Outlining plots, which I have been engaged in for severak weejs, is always a voyage of discovery for me. Not having lived during the Regency (no, really? who’da thunk!), I got to thinking about the movement of goods in the early 19th century. How did shops in England get the goods they sold?
I realize that much of a merchant’s inventory was locally sourced, especially when it came to food, but there were many items that had to have been produced elsewhere and brought to the business. How these items were transported got me wondering how common rail travel was. Turns out, not very, at least not in the first three or four decades of the century. They existed, but their usage was limited to a select few applications, such as mining and quarrying, for the most part.
The first recorded operation of a steam locomotive was February 21, 1804, in Pen-y-Darren, South Wales, and seemed to come about as a result of a bet. Its inventor, Richard Trevithick, built an engine that hauled 10 tons of iron and 70 men nearly ten miles from Pen-y-Darren at a speed of five miles per hour, winning the railway owner 500 guineas in the process. The man was too far ahead of his time(about 20 years), and his invention was regarded as a novelty. His creation never made him any money, and he died penniless.
Mr. Trevithick’s was not the first attempt to harness the power of steam, though. The idea had been kicking around since the late 1700s and various tinkerers had attempted to create a working model. In 1784, a Scottish inventor built a small-scale prototype of a steam road locomotive, and a full-scale one was proposed by William Reynolds around 1787. But Trevithick’s idea was taken by others, and by 1845 there were over 2,400 miles of track, carrying more than 30 million passengers per year in Britain alone.
Rail lines themselves were not new. Britain had them in the 18th century, but they were horse-drawn and used almost exclusively in quarries.
As the network expanded, rail’s advantage as a cost-effective way to move both goods and people made it ubiquitous in Britain, and throughout the world. Here was a form of transportation that anyone could use, for a myriad of reasons. It was almost impervious to the whims of mother nature and was incredibly efficient as well.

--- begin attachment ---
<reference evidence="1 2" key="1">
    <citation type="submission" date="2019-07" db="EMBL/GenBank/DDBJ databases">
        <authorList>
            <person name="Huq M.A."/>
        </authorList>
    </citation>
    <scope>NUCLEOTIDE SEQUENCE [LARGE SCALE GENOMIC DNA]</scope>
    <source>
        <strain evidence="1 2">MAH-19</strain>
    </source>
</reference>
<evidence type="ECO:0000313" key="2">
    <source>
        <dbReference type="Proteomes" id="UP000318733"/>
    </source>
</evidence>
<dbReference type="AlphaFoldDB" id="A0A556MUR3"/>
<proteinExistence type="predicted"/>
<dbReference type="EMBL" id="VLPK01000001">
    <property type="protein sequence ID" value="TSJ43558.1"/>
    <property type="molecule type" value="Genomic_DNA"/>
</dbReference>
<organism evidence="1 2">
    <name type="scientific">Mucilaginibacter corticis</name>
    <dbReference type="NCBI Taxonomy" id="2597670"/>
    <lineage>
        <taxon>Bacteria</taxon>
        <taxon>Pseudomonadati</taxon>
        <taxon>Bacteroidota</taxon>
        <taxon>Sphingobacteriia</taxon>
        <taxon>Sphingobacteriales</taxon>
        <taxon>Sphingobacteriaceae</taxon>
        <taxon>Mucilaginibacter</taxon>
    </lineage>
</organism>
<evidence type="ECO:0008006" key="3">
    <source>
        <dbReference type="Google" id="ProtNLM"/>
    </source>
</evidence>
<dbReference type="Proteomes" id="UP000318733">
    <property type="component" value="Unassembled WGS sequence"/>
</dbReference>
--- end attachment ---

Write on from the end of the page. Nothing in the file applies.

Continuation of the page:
This is where the expected nugget of information from me is passed along. In comparing any type of wheeled conveyance, from horse-drawn wagons to trucks, or cars, or trains, and yes a train is a wheeled conveyance, the rolling resistance of a train is far and away less than that of any other vehicle. It turns out that steel on steel is extremely efficient!
That’s not to say that the trains were comfortable. This new mode of transportation used wood to fire the boilers and some of the obvious by-products of burning wood were ashes, which tends to settle on anything handy, and burning embers, which were known to start fires. Unfortunately, the fires were not always confined to the surrounding forests and fields. Passengers had to pay attention to embers landing on clothing and starting fires that could quickly get out of control because the first iterations of passenger cars did not have much in the way of windows to keep the outside world at bay.
Conditions did not improve a whole lot with the transition to coal. While the prevalence of burning exhaust was reduced, soot and odor replaced ash and embers. Coal is not a clean-burning fuel, as anyone who has ever lived in a home with a coal-burning furnace can attest. My family lived in a couple that I can still remember from my childhood, and I can clearly recall two things from those years. The smell from the furnace used to permeate your clothing, and the coal chute into the basement made a fantastic slide for a five-year-old boy. (Mom used to get so mad when it came time to wash clothes because she had to wash my blackened trousers and shirts separately from everything else. Ah the joys of youth,)
This blog came about because I wanted to find some way to introduce travel by rail into the plot of a potential story. I suppose I could, but then Mr. Darcy would have to either own a quarry or work in one, and that might go over like the proverbial lead balloon. Bringing Elizabeth into the tale would be even harder. The only person I can see as easy to include would be Wickham. Him I can see as a train robber, although a bit of a bumbling version. Of course, my vision of him is close to Don Knotts’ character in The Apple Dumpling Gang. He’s an easy fellow to make fun of.
Until I can find a way to incorporate my idea into a novel it will have to remain on the back burner. Ms. Austen might have heard of such a thing as a train, but they would have been in their infancy when she passed away, and as much as I’m tempted to stretch the setting of a story I can’t move it by 20 years or more. I guess it’s back to the drawing board for this plot point, although I have some ideas for other new for the era inventions.